SECTION II. Of Mexicans Art. 30. Mexicans are: I. All persons born, within or without the Republic, of Mexican parents. II. Aliens naturalized in conformity with the laws of the Federation. III. Aliens who acquire real estate in the Republic, or have Mexican children, if they do not declare their intention to retain their nationality.
Art. 31. It shall be the duty of every Mexican: I. To defend the independence, the territory, the honor, the rights and interests of his country. II. To serve in the army or the national guard pursuant to the respective organic laws. [As amended, June 10, 1898.] III. To contribute in the proportional and equitable manner provided by law, toward the public expenses of the Federation, the State and the municipality in which he resides.
Art. 32. Mexicans shall be preferred under equal circumstances to foreigners for all public employments, offices, or commissions, when citizenship is not indispensable. Laws shall be enacted to improve the condition of industrious Mexicans, by rewarding those who distinguish themselves in any science or art, to foster labor, and to found colleges and manual training schools.
SECTION III. Of Aliens Art. 33. Aliens are those who do not possess the qualifications prescribed by Article 30. They shall be entitled to the guarantees granted by Section I, Title I, of the present Constitution, except that in all cases the Government has the right to expel undesirable foreigners. They are under obligation to contribute to the public expenses as the law may provide, and to obey and respect the institutions, laws, and authorities of the country, subjecting themselves to the decisions and sentences of the tribunals, and shall not be entitled to seek other redress than that which the laws concede to Mexicans.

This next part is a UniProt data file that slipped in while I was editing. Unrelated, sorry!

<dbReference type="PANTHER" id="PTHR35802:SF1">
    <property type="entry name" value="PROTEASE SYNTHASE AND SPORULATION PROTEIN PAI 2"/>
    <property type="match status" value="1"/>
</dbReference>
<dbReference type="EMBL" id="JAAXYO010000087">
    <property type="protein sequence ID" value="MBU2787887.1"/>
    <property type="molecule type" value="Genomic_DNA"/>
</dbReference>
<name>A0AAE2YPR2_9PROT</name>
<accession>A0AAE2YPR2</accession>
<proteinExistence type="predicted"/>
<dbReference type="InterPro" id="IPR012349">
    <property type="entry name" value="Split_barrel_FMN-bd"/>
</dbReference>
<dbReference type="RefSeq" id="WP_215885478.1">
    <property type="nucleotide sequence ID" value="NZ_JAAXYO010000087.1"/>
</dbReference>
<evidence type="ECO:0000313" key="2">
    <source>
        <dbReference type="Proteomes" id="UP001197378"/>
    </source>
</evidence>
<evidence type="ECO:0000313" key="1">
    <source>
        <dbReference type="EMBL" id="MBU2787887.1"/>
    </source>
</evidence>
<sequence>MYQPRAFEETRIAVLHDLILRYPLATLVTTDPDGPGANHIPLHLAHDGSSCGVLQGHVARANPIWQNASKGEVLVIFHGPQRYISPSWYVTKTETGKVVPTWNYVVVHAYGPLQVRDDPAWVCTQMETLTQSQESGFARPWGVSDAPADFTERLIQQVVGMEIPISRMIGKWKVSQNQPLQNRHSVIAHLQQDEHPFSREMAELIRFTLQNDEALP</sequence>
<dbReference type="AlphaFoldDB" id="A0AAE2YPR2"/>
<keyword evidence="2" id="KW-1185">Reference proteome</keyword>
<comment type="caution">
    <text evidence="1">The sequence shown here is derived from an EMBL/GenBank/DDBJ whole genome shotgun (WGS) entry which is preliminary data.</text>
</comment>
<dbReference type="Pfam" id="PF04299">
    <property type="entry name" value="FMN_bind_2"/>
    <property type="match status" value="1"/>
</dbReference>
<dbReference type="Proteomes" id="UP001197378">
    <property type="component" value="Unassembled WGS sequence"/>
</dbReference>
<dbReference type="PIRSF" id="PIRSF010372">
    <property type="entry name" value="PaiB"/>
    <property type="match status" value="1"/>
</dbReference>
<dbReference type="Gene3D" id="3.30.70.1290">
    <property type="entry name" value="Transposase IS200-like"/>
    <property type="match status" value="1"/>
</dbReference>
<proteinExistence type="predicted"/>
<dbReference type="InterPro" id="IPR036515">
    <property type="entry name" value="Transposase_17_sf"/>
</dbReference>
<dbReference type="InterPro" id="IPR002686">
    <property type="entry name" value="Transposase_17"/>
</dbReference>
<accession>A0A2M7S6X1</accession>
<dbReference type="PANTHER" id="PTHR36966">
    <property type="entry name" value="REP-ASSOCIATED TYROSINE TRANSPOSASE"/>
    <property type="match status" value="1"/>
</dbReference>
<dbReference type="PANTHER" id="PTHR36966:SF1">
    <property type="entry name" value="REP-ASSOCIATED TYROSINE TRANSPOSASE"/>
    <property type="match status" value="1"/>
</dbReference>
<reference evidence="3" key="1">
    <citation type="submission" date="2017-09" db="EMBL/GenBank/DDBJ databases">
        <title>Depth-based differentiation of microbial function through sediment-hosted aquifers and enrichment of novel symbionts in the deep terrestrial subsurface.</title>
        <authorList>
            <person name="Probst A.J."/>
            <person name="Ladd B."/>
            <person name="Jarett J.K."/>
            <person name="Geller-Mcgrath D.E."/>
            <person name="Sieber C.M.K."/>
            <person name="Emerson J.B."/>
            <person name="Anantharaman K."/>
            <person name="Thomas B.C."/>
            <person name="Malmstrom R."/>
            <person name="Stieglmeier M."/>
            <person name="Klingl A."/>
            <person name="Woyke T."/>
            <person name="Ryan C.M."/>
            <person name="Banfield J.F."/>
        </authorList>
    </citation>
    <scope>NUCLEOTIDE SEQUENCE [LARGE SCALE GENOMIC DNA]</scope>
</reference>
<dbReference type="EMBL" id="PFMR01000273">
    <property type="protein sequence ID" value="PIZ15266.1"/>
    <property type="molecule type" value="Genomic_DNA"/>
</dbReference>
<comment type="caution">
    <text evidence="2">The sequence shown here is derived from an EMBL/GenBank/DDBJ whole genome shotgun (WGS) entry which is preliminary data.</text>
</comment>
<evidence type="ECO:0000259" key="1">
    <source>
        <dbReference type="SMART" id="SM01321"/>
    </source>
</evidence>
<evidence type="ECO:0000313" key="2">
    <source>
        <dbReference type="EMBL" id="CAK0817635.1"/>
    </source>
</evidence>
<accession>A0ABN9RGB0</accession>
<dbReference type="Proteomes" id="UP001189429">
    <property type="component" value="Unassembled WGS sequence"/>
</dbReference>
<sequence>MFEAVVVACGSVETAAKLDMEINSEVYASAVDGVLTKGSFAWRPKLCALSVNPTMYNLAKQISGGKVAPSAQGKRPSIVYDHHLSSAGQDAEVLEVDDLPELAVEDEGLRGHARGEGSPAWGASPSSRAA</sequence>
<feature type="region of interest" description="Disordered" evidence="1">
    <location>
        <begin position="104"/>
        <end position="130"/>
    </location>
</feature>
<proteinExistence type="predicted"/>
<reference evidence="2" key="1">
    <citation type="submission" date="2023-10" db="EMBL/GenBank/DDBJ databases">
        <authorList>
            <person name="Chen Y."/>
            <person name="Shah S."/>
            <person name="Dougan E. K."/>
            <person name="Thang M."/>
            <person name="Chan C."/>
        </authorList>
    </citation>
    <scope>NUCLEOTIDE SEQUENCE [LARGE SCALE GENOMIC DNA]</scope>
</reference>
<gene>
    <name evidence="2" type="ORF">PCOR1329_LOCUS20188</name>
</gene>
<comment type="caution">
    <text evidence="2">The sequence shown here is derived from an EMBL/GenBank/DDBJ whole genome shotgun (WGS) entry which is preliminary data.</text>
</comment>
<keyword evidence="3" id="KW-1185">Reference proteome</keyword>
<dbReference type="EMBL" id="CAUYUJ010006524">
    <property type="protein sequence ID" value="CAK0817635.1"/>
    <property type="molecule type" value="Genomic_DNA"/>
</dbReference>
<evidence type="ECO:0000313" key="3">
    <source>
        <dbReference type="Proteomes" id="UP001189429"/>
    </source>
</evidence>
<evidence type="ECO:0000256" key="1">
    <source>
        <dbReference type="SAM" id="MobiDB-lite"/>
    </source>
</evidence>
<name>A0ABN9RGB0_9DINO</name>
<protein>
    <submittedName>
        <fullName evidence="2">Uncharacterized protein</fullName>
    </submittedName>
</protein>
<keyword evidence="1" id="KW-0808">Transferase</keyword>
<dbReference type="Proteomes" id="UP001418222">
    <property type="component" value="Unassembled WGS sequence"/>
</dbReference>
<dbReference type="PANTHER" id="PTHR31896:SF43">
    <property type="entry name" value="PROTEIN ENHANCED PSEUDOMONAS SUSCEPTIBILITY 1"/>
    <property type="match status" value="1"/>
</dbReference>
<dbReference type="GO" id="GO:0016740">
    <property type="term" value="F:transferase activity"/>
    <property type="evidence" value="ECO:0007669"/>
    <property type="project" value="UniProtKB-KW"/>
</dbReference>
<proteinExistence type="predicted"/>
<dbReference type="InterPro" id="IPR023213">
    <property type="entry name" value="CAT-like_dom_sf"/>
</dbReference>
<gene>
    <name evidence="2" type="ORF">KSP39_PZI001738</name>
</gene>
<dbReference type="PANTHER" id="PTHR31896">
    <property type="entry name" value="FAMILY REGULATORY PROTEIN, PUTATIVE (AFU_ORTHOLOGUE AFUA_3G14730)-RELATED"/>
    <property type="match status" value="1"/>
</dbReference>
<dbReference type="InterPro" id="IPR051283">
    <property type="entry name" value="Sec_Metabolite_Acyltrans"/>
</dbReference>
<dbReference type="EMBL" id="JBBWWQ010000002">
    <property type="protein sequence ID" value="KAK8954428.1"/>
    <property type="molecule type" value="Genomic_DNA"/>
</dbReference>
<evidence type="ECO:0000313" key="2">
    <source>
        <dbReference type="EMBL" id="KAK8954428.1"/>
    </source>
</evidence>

SECTION IV. Of Mexican Citizens Art. 34. Mexican citizenship shall be enjoyed only by those Mexicans who have the following qualifications: I. Are over 21 years of age, if unmarried, and over 18, if married.
II. Have-an honest means of livelihood.
Art. 35. The prerogatives of citizens are: I. To vote at popular elections.
II. To be eligible for any elective office and be qualified for any other office or commission, provided they have the other qualifications -required by law. III. To assemble for the purpose of discussing the political affairs of the country. IV. To serve in the army or national guard for the defense of the Republic and its institutions, as by law determined. [As amended June 10, 1898.] V. To exercise the right of petition in any matter whatever.
Art. 36. It shall be the duty of every Mexican citizen: I. To register in the polls of the municipality in which he lives, setting forth the property which he owns, if any, or the industry, profession, or labor by which he subsists. II. To enlist in the national guard. III. To vote at popular elections in the district to which he belongs. IV. To fill the elective federal offices to which he maybe chosen, and which in no case shall be gratuitous.
Art. 37. Citizenship shall be lost: I. By naturalization in a foreign country. II. By officially serving the government of another country or accepting its decorations, titles, or employment without previous permission of the Federal Congress, excepting literary, scientific, and humanitarian titles, which may be accepted freely.